My Truth About Sim Training

*This post was originally written on 8/17/2015 after training on the CRJ at a regional airline. I will say, my sim experiences have been so much better after getting hired at a major airline- maybe because I've flown more sims so I'm more comfortable with it, or maybe because the sim instructors are more laid back here so I don't feel as much pressure? Whatever the reason, I am glad that I don't detest the sim as much as I used to. Either way, I still wanted to publish this post so if there are those of you struggling with the sim, you will know that you are not alone.

Maybe I've been procrastinating this post... okay, I have definitely been putting this off.  Not just for days or weeks, but for months.  I just wasn't sure how to write it.  Be honest about how it really is for me, or only tell the good stuff so I can seem macho like I'm sure all of the guys are?  Being one of the few females in aviation, sometimes it is hard to let my guard down and admit something is tough for me.  I don't want to seem like a wimpy girl trying to fit in in a man's world.  But when it comes down to it, I want to be me.  I want to be honest.  So here it is- I detest simulator training!  I said it... it feels weird to finally admit that.  And a little scary, but that's the truth.

I love the ground portion of training.  All the book work, the studying, learning all that cool stuff about the systems, acing the test at the end.  Love love love!  The simulator, on the other hand, not so much.  In fact, I dread it.  I've never enjoyed the sim.  I always get so nervous and worked up and screw up on things I wouldn't normally screw up on.  They never fly like the actual plane, and the motion thing always throws me off- I get spatial disorientation, which is never a good thing when flying and in a stressful environment.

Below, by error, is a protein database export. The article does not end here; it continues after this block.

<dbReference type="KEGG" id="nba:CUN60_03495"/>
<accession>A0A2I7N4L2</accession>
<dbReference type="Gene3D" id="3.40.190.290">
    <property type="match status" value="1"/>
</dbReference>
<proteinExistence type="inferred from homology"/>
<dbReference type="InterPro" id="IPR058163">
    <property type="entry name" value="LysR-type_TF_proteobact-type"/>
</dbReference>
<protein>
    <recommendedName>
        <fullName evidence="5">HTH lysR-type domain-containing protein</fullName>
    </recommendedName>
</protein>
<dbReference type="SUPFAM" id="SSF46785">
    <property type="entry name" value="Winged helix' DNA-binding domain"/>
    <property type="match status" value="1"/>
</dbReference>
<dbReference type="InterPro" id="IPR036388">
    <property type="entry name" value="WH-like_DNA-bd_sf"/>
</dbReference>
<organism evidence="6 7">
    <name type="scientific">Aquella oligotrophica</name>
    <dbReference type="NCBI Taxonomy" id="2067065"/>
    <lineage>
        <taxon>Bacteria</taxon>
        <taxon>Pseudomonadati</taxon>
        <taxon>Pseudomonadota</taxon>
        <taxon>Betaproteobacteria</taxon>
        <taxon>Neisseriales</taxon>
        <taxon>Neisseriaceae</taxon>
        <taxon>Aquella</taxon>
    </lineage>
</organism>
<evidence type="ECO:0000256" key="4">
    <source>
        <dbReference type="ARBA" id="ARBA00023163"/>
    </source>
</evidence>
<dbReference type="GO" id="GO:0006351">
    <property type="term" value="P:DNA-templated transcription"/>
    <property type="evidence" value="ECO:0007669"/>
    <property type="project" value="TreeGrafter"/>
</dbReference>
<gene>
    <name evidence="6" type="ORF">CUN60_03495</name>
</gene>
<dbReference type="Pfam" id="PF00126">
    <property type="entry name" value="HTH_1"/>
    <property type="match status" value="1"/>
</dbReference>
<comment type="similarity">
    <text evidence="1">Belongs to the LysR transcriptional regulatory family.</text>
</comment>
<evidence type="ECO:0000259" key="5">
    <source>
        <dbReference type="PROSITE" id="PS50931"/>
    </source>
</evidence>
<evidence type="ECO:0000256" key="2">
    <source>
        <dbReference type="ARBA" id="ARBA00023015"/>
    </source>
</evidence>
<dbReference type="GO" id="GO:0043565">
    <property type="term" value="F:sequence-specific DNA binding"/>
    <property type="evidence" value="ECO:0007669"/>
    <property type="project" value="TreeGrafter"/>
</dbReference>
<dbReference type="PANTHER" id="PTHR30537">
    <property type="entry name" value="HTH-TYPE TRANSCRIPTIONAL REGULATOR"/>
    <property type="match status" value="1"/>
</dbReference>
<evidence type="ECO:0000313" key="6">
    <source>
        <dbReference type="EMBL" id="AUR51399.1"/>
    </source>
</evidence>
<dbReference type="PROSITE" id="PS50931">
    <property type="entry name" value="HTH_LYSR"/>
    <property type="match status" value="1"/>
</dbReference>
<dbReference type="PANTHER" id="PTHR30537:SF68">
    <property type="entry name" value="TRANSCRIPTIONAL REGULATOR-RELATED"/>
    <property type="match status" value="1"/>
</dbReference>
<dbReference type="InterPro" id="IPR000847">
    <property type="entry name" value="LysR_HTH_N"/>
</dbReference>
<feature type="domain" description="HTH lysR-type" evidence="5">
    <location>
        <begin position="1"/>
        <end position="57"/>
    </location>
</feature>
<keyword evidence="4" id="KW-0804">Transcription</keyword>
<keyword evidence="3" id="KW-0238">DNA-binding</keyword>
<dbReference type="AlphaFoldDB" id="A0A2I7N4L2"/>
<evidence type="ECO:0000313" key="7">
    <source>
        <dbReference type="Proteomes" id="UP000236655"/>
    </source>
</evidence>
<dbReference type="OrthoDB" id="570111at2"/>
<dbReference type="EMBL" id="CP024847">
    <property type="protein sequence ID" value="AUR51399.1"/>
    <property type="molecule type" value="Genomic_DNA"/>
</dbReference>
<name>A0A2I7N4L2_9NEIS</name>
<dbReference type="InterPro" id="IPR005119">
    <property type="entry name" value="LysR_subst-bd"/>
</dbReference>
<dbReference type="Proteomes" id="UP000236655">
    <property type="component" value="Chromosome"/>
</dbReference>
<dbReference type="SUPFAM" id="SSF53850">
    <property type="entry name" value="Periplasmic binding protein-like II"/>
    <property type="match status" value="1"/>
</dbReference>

I started my simulator training on May 8th and finished on May 31st (though it felt like I was there for my entire life).  I was hoping to get simulator training in Salt Lake, since I have family close, and it's an easy commute home to then Palm Springs, but I was awarded training in Atlanta.  Yep, humid, super far away from home, HotLanta.

The first few days of training were super fun, actually.  We had 4 days to learn and master all of the checklists and flows.  That I can do!  If at the end of each lesson we had extra time, we would practice an approach or something equally fun.  I had an awesome sim instructor (technically it was FTD... but it was in the sim, so call it what you want) who made the experience very rewarding.  On day 5 we had our Procedures Validation and I think I did the entire thing in less than 30 minutes.  You essentially go out to a cold dark plane, get it started, get all the paperwork done, do all the checklists, taxi out to the runway, get cleared for takeoff, abort the takeoff, and then do all the checklists back to the gate and shut 'er down.  I was nervous, but I passed no problem.

I had 3 days off after that, which wasn't enough time to go home to Palm Springs.  A few of the others stayed in Atlanta on these days off, so we de-stressed by exploring a bit and going downtown.  We went to the aquarium and found a delicious BBQ to eat at.  It was the best way to spend some time off without my hubs.

After the 3 days, sim started again.  This was the beginning of the real meaty stuff- approaches, balked landings, emergencies, crosswind takeoffs and landings, etc.  I did well during this section, but I did have a pretty discouraging day on day 2.  I got cleared for a back course approach and instead of hitting B/C on the FCP (flight control panel... the buttons that tell the autopilot what to do), I hit APPR (approach) mode instead.  When the needle became 'alive' the airplane began a turn in the wrong direction because I had put it in the wrong mode.  On no!  I realized it pretty quickly, but the needle went full scale, and now I was high, not quite on course yet, and getting behind; in a new airplane, these were not mistakes I could afford to make.  I asked my captain to request vectors from ATC so I could try the approach again.

I was so embarrassed!  The sim instructor then made me fly the entire missed approach, which took forever, before I could try the approach again.  I finally got vectored back around and mastered it the second time, but I had wasted a lot of time on this one approach; so much time that I wasn't able to complete all the maneuvers that day.  Maybe I just need to be less hard on myself, but it sucks messing up on something when I actually do know what I'm doing. *In hindsight, this particular sim instructor was an a-hole.